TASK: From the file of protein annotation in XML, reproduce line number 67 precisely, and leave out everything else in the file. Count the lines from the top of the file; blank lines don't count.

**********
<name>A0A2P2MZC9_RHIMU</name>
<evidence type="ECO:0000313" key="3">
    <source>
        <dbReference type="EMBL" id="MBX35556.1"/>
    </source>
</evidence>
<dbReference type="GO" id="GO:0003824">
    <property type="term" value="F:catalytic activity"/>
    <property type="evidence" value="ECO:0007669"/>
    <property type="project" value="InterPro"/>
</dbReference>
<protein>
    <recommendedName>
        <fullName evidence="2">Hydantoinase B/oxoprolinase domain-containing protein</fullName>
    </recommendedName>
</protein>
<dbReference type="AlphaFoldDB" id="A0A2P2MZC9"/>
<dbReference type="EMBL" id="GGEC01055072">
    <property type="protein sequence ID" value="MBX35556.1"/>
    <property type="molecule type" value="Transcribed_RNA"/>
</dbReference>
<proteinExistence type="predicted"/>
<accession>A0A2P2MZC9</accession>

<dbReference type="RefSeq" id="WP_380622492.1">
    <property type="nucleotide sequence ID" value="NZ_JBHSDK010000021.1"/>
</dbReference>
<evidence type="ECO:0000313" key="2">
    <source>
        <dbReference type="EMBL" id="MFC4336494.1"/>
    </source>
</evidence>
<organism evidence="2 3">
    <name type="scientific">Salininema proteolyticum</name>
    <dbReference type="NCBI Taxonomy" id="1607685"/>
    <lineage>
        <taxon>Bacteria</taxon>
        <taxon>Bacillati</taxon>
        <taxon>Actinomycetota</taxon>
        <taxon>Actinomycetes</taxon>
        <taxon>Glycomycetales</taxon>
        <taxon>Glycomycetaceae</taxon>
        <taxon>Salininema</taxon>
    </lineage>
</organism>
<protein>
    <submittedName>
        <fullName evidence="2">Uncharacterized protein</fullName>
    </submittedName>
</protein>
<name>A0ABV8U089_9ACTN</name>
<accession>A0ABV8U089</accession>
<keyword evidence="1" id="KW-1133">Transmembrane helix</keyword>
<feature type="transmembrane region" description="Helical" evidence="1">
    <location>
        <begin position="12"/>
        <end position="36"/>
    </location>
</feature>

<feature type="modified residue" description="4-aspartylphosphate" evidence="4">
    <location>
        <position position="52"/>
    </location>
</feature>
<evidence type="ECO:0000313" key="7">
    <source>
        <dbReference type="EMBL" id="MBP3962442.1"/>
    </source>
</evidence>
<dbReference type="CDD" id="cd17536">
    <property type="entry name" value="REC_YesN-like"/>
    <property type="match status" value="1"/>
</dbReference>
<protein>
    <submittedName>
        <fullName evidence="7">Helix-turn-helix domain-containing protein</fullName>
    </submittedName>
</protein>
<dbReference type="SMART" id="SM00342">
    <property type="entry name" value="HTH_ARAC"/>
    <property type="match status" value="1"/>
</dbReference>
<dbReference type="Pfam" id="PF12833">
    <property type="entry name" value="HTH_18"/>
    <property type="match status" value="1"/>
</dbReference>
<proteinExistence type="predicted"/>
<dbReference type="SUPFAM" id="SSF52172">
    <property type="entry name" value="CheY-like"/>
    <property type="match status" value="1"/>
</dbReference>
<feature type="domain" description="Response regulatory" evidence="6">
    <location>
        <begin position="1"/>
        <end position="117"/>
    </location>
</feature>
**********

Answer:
    </source>